Glioblastoma is the most common primary malignant
neoplasm in adults, with a median survival of 15-18 months after diagnosis. Our group has previously demonstrated that quantitative blood oxygen level dependent (qBOLD) magnetic resonance imaging (MRI)-derived levels of oxygen saturation (SO2) can be used as a surrogate to map oxygen tension in patients with glioblastoma. We investigated whether qBOLD MRI was also able to differentiate different grades of gliomas.
Patients and Methods:
10 patients were enrolled into this prospective study. All patients underwent a preoperative MRI with Ferumoxytol as a contrast agent. Two volumes of interest from the tumor were chosen for biopsy, from sites with different levels of hypoxia. These samples were stained with histological markers and graded by neuropathologists through consensus on a 0-3 scale. Patients with glioblastoma were compared with lower- grade gliomas. Scores were assessed for significant differences using Wilcoxon Two-Sample Test.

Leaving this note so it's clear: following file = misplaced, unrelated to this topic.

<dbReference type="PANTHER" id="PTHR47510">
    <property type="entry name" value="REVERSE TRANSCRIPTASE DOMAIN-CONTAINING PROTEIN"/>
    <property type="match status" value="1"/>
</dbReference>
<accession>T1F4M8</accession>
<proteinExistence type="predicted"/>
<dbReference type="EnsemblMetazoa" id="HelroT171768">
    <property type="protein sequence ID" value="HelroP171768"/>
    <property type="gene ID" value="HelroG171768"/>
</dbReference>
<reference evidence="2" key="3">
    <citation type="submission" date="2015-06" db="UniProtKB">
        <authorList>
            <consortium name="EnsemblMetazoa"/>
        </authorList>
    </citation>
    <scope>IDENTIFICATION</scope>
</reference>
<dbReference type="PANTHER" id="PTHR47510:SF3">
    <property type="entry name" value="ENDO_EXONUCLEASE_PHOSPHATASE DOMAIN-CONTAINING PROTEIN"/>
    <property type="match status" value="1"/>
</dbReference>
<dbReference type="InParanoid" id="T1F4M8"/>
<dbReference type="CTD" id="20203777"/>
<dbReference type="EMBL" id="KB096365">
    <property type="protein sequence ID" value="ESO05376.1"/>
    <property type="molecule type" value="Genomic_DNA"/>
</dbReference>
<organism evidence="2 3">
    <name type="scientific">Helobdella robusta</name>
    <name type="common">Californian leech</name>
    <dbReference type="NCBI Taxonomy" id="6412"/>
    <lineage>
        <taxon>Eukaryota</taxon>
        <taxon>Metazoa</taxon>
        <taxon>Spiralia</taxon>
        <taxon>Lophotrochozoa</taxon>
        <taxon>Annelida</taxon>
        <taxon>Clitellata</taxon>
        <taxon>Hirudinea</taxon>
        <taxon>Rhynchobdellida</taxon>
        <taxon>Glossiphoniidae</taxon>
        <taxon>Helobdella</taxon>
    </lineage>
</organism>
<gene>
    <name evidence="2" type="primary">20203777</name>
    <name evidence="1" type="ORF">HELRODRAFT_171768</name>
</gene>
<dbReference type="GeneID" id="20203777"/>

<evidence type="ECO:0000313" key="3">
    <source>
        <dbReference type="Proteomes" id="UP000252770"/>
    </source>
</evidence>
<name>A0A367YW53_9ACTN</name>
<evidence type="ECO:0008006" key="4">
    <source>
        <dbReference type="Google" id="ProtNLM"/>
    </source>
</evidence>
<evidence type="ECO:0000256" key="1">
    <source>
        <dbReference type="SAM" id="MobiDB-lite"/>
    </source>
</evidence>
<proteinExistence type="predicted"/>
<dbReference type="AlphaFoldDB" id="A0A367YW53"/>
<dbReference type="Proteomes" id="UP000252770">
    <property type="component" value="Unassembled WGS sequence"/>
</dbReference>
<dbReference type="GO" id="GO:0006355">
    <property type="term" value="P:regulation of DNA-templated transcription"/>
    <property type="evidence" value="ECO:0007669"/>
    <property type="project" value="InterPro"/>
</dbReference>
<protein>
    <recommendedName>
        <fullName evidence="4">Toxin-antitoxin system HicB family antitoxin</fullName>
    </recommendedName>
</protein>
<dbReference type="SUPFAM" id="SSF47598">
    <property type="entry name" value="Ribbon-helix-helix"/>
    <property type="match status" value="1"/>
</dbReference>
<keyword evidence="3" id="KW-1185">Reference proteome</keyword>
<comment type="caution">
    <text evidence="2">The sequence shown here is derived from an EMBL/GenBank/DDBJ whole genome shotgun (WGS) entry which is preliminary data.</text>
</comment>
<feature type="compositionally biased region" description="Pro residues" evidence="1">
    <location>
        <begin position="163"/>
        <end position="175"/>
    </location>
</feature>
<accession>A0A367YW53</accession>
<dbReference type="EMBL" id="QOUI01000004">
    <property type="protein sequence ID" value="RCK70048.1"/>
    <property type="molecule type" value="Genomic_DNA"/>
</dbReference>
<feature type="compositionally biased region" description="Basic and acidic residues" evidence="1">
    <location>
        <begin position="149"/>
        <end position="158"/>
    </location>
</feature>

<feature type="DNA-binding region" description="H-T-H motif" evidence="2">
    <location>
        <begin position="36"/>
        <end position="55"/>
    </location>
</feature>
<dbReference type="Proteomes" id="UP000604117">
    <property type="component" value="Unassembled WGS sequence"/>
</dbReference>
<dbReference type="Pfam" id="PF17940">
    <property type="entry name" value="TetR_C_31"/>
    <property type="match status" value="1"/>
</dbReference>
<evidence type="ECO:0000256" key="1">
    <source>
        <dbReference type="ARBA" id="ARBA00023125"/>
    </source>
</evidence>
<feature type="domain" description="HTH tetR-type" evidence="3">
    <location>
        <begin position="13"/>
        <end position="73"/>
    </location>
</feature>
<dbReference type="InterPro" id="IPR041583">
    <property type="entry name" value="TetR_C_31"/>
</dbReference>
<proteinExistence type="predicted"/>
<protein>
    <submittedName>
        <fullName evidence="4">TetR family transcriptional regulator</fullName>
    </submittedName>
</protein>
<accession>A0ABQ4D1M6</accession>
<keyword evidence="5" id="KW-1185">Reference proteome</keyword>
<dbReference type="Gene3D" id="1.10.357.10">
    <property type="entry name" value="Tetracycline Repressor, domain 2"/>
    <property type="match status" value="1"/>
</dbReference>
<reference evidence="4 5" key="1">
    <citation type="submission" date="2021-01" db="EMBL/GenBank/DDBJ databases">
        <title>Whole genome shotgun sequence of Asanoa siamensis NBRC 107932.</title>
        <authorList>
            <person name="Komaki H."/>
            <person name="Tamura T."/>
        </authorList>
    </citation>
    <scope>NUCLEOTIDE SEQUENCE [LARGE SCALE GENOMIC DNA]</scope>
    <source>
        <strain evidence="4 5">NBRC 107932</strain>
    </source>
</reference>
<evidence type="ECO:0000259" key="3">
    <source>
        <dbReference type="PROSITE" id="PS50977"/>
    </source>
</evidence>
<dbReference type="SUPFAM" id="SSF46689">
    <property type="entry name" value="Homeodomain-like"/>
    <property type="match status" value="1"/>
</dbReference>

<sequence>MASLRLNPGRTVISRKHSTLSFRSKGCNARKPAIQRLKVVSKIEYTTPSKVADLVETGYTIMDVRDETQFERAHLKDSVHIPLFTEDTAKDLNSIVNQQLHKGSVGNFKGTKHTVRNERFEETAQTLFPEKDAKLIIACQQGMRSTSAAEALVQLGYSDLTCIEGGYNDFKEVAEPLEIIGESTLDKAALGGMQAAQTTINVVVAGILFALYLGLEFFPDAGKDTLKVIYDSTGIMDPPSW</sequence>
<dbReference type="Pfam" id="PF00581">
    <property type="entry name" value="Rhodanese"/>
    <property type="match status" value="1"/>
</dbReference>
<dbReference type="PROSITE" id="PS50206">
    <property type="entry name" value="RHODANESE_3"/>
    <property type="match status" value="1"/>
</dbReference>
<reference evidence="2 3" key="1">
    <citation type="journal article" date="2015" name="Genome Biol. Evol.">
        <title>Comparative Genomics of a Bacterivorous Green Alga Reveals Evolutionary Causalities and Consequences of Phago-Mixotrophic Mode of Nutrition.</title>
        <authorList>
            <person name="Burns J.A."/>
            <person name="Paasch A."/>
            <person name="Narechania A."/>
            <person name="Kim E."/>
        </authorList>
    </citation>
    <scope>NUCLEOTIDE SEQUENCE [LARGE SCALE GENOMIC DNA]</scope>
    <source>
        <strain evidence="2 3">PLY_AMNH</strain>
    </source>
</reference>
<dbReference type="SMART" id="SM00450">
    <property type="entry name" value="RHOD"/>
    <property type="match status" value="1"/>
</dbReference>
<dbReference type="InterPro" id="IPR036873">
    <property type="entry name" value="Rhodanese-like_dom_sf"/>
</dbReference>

In total, 6 patients had pathological GBM; 1 patient had diffuse astrocytoma; and 3 patients had anaplastic astrocytoma. 1 patient a low-grade glioma had an inconclusive biopsy and was therefore excluded from the study. Although VOIs with different levels of SO2 were chosen, SO2 of VOIs did not differ, and histological markers were not significantly different within high-SO2 VOIs. However, within low-SO2 areas GBM showed significantly higher levels of CAIX (p=0.02), and nearly for VEGF (P=0.08). HIF1a staining did not differ (P=0.13). Conclusions:
Advanced qBOLD MRI can potentially differentiate high-grade from low-grade glioma.